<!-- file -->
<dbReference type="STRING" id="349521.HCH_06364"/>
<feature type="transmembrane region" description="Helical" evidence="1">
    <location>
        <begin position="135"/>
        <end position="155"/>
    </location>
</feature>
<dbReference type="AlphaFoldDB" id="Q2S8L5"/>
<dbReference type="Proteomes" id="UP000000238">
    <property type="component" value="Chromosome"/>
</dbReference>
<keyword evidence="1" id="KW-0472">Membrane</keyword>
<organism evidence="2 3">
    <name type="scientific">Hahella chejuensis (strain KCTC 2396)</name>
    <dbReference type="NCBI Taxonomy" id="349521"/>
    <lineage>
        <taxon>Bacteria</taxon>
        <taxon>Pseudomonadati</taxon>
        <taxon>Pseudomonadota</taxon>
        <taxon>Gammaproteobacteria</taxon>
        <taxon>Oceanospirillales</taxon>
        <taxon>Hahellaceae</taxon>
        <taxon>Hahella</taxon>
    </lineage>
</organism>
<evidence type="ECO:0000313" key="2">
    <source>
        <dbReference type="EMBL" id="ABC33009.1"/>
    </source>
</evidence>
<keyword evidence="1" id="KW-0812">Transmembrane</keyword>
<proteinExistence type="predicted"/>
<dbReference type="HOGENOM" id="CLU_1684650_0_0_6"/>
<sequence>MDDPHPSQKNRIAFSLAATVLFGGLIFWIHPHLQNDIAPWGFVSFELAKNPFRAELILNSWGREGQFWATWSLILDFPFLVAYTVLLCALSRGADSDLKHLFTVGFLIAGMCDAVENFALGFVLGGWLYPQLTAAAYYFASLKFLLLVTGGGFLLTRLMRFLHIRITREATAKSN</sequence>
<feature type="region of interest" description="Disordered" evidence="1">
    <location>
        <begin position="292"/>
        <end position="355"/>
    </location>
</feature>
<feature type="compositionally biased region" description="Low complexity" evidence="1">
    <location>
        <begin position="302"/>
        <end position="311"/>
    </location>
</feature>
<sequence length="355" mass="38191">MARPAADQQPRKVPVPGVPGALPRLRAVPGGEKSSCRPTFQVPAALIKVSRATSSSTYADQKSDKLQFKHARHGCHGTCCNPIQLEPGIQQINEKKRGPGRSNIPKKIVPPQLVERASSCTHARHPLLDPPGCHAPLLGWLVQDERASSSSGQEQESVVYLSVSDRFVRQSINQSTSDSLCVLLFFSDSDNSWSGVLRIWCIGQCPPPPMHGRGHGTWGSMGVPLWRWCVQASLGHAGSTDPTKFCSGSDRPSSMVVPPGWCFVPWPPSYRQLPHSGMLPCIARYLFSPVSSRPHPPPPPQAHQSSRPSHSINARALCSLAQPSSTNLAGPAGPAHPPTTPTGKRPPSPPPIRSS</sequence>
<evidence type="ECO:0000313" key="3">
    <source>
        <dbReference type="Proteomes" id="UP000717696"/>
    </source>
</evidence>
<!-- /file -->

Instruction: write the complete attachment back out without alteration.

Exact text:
<dbReference type="STRING" id="349521.HCH_06364"/>
<feature type="transmembrane region" description="Helical" evidence="1">
    <location>
        <begin position="135"/>
        <end position="155"/>
    </location>
</feature>
<dbReference type="AlphaFoldDB" id="Q2S8L5"/>
<dbReference type="Proteomes" id="UP000000238">
    <property type="component" value="Chromosome"/>
</dbReference>
<keyword evidence="1" id="KW-0472">Membrane</keyword>
<organism evidence="2 3">
    <name type="scientific">Hahella chejuensis (strain KCTC 2396)</name>
    <dbReference type="NCBI Taxonomy" id="349521"/>
    <lineage>
        <taxon>Bacteria</taxon>
        <taxon>Pseudomonadati</taxon>
        <taxon>Pseudomonadota</taxon>
        <taxon>Gammaproteobacteria</taxon>
        <taxon>Oceanospirillales</taxon>
        <taxon>Hahellaceae</taxon>
        <taxon>Hahella</taxon>
    </lineage>
</organism>
<evidence type="ECO:0000313" key="2">
    <source>
        <dbReference type="EMBL" id="ABC33009.1"/>
    </source>
</evidence>
<keyword evidence="1" id="KW-0812">Transmembrane</keyword>
<proteinExistence type="predicted"/>
<dbReference type="HOGENOM" id="CLU_1684650_0_0_6"/>
<sequence>MDDPHPSQKNRIAFSLAATVLFGGLIFWIHPHLQNDIAPWGFVSFELAKNPFRAELILNSWGREGQFWATWSLILDFPFLVAYTVLLCALSRGADSDLKHLFTVGFLIAGMCDAVENFALGFVLGGWLYPQLTAAAYYFASLKFLLLVTGGGFLLTRLMRFLHIRITREATAKSN</sequence>
<feature type="region of interest" description="Disordered" evidence="1">
    <location>
        <begin position="292"/>
        <end position="355"/>
    </location>
</feature>
<feature type="compositionally biased region" description="Low complexity" evidence="1">
    <location>
        <begin position="302"/>
        <end position="311"/>
    </location>
</feature>
<sequence length="355" mass="38191">MARPAADQQPRKVPVPGVPGALPRLRAVPGGEKSSCRPTFQVPAALIKVSRATSSSTYADQKSDKLQFKHARHGCHGTCCNPIQLEPGIQQINEKKRGPGRSNIPKKIVPPQLVERASSCTHARHPLLDPPGCHAPLLGWLVQDERASSSSGQEQESVVYLSVSDRFVRQSINQSTSDSLCVLLFFSDSDNSWSGVLRIWCIGQCPPPPMHGRGHGTWGSMGVPLWRWCVQASLGHAGSTDPTKFCSGSDRPSSMVVPPGWCFVPWPPSYRQLPHSGMLPCIARYLFSPVSSRPHPPPPPQAHQSSRPSHSINARALCSLAQPSSTNLAGPAGPAHPPTTPTGKRPPSPPPIRSS</sequence>
<evidence type="ECO:0000313" key="3">
    <source>
        <dbReference type="Proteomes" id="UP000717696"/>
    </source>
</evidence>